Blake Snow

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Reading this will make you want a dog

Photo: Blake Snow

Photo: Blake Snow

That’s Harley, the family dog. He just had his balls removed. Now he’s reduced to wearing this emasculating hat for a week to prevent post-op licking.

I think it’s funny. Harley doesn’t. But then again, he and I don’t see eye to eye on a lot of things. 

When I told the story of how I became a first-time dog owner, I left out one glaring detail. As much as I love him, Harley isn’t the most mentally stable pup. He’s a tender little guy—disturbingly so. I quickly realized this the first time I met him. While observing him at the breeder’s, my thought process went something like this:

That’s a good-looking dog; better than his black and white brother. Why is he shaking though? His brother isn’t shaking. In fact, his brother seems to have taken immediately to us—tongue wagging, smiling, easy going—even though my kids are ringing his neck. This white and tan one with his tail between his legs and cowering demeanor doesn’t seem to like anyone. Not the kids. Not my attractive and sweet-smelling wife. Certainly not me. Is he trembling or having a mild seizure? I can’t tell. But he looks unstable. I wonder if he’ll adapt to a large family and dominating owner? 

“What’ll it be, kids: the tan or black one?” I asked. The kids couldn’t decide and liked both, they said. Lindsey and I liked Harley based on looks. We liked him even more after the breeder said how rare his color is. “We only see this color once every 10 litters,” he claimed.

I turned to Lindsey. “You want the tan one?” She smiled and nodded. I did, too. “We’ll take Sir Shakes A Lot!” I exclaimed, immediately second guessing myself.

The pooch quivered the whole way home. Then the all-night whining started.


“I had no idea it’d be like this,” my wife mumbled in bed beside me. “This is worse than any of our babies.”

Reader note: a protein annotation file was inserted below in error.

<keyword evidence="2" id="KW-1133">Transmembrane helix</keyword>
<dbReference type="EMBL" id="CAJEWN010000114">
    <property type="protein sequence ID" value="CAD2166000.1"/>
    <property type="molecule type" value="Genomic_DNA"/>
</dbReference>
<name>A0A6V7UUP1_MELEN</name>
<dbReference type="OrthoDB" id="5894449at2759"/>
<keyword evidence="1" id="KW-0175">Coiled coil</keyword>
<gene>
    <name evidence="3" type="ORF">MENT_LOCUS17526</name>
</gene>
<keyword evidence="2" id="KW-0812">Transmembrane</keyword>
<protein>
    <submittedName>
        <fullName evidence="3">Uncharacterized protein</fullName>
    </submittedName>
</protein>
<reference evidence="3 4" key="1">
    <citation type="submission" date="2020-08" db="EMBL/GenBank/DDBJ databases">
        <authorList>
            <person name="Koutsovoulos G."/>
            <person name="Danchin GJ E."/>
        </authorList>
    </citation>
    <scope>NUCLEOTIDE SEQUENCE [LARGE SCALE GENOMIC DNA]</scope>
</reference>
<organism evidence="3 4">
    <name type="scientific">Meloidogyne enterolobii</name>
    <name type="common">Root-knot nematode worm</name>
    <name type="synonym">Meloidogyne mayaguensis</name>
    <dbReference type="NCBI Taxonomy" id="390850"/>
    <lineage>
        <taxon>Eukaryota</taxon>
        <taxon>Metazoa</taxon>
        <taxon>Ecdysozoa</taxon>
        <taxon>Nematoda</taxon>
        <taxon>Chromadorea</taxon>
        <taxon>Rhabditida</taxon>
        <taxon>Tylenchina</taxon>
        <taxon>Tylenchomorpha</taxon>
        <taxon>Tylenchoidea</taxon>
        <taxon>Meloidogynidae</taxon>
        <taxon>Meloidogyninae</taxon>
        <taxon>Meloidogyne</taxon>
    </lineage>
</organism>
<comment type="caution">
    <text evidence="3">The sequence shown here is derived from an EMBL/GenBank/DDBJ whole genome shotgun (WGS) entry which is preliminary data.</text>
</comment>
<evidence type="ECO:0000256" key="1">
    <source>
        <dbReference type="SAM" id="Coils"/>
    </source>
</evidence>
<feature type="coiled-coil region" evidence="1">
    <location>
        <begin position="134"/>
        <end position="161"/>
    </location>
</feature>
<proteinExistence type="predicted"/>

She wasn’t exaggerating. All of our newborns gave it a rest before the hour mark. That and newborn whimpers are A LOT quieter than Harley’s perma-cries and sporadic yelps. On the first night, he moaned and hollered for a good three hours inside his crate. For two of those hours, I firmly yelled from our bed into the dinning room, “Quiet, Harley, Quiet!” For the next several weeks, that became my clarion call: “Quiet, Harley, Quiet!”

It didn’t work. During the third hour, I took to Google and exhausted all my options on getting puppies and dogs to stop barking. Snout hold. Crate rumble. Mist water on their nose. And even the dreaded “crate earthquake,” which one trainer on admonished to use “only as a last resort.” That didn’t work either.

The only recommendation that had a slight affect—and I mean the ONLY out of several dozen lists and lots of trying—was covering Harley’s crate with a blanket. But even that wasn’t a cure-all. He just lowered his whine from 5x the loudness of a newborn baby to 2x.

Out of options, I played the only hand I had left. “That’s it, I’m moving his crate outside!” I said to my wife in desperation. I placed Harley’s crate on the outside doormat. He continued to cry, but only for a few more minutes. Did the chill in the air take your breath away, Harley boy?!   

It worked. The next night, he responded better to my initial calls for silence, before needing another outside reminder. The next night too, but he progressively improved until he was sleeping though the night without argument by the fourth night. Blake, 1. Harley, 0.